The weekly outline and handouts provide everything needed to plan and facilitate a scripture-focused Sacred Space gathering and includes additional options such as Thoughts for Children.
Prayer for Peace
Ring a bell or chime three times slowly.
Light the peace candle.
O God, Creator of the universe and Giver of life,
Often in the hustle and bustle of activities we overlook your gracious concern for each of us. In your love, continue to forgive our negligence, we pray.
Help us all to realize the greatness of our heritage and the task before us to carry on the message of your mission of peace. With that whispered voice of counsel and direction from you, we will have the strength, courage, and knowledge necessary for this time and place as did those who came before us. In our more thoughtful and responsive moments it is our desire to help make possible a more peaceful society and loving environment.
The wonderful world you have created and permitted us to enjoy does not always provide the peace and safety that you envisioned. This, we know, is a result of our not fully accepting your counsel and fulfilling your desires for your creation. However, Lord, in all of this we continue to see, sense, and recognize your love for us individually and collectively. For this we are grateful.
May we have your presence, helping us purge our hearts of apathy and replacing it with a desire for peace and unity in this, your world. We offer our thanks and ask your guidance in the name of the great Peacemaker, Jesus Christ. Amen.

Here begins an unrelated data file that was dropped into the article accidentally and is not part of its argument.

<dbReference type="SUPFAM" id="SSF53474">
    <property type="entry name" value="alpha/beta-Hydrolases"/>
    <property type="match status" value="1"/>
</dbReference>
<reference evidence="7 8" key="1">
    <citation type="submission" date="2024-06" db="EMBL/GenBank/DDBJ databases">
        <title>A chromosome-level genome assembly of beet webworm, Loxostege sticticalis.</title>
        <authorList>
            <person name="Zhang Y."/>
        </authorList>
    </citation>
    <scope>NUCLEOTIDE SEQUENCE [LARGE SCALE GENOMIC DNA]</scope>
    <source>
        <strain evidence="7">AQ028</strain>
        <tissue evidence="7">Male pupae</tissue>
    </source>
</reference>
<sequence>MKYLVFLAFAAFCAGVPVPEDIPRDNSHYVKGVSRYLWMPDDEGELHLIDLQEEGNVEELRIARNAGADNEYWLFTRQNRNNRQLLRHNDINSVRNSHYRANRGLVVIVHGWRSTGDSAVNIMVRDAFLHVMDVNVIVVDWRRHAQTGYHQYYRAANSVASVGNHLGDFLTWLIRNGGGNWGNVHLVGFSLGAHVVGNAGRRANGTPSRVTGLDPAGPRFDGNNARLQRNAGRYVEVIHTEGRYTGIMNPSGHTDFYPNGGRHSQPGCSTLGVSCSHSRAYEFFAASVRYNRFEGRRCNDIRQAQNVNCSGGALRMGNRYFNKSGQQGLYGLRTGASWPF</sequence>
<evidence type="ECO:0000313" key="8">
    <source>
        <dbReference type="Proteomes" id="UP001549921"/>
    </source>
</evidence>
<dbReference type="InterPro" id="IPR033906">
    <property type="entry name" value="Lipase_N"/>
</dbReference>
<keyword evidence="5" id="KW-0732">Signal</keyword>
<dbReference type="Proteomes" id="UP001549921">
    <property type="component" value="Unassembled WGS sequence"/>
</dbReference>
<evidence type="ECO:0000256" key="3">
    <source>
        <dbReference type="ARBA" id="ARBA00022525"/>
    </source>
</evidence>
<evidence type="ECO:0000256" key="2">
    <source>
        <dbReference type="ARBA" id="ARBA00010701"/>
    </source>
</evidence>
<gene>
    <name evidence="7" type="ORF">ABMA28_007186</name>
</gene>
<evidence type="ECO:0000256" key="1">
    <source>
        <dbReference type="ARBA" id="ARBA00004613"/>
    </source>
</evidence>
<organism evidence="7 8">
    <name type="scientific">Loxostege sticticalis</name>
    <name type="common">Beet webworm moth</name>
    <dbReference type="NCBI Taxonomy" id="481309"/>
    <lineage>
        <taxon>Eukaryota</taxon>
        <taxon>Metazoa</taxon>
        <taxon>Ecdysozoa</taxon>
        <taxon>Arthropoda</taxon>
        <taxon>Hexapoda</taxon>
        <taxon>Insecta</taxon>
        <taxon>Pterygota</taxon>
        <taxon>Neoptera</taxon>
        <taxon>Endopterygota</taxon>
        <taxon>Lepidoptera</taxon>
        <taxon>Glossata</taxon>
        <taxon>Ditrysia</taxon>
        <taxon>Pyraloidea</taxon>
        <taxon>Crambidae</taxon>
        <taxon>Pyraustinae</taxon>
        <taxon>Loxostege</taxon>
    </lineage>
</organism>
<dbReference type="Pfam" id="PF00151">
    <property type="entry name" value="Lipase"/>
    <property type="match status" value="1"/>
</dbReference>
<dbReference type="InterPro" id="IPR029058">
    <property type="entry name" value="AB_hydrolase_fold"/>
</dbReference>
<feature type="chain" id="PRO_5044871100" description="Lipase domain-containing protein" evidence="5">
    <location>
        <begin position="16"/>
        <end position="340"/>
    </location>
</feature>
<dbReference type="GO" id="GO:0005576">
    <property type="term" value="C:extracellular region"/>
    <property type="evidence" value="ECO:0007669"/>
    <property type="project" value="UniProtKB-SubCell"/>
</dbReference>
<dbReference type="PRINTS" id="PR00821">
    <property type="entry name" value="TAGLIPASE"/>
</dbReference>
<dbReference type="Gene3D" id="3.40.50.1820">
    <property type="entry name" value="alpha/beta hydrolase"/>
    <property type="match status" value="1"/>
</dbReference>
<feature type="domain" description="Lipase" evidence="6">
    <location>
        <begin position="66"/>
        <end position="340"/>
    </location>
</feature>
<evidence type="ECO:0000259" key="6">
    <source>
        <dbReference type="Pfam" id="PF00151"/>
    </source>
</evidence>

—Donald Lents, adapted
Unity in Diversity is an Enduring Principle that expresses the diverse nature of the church and the commitment to live our common Christian discipleship as one community. We develop relationships that cross borders, cultures, traditions, and language. As we read in Roman 12:15, we rejoice with those who rejoice and weep with those who weep.
Think about the past year.
- When have you rejoiced? Who rejoiced with you?
- When did you weep? Who wept with you?
Spend a moment in silent prayer thanking God for those who rejoiced and wept with you. Again, think about the past year.
- Who shared their joy with you, and you rejoiced with them?
- Who shared their burden with you, and you wept with them?
Spend a moment in silent prayer, thanking God for the opportunity to experience joy and sorrow in unity with others.
Invite any who wish to share reflections on the spiritual practice of unity.
Sharing Around the Table
Mark 8:27–38 NRSV
Jesus went on with his disciples to the villages of Caesarea Philippi; and on the way he asked his disciples, “Who do people say that I am?” And they answered him, “John the Baptist; and others, Elijah; and still others, one of the prophets.” He asked them, “But who do you say that I am?” Peter answered him, “You are the Messiah.” And he sternly ordered them not to tell anyone about him.
Then he began to teach them that the Son of Man must undergo great suffering, and be rejected by the elders, the chief priests, and the scribes, and be killed, and after three days rise again. He said all this quite openly. And Peter took him aside and began to rebuke him. But turning and looking at his disciples, he rebuked Peter and said, “Get behind me, Satan! For you are setting your mind not on divine things but on human things.”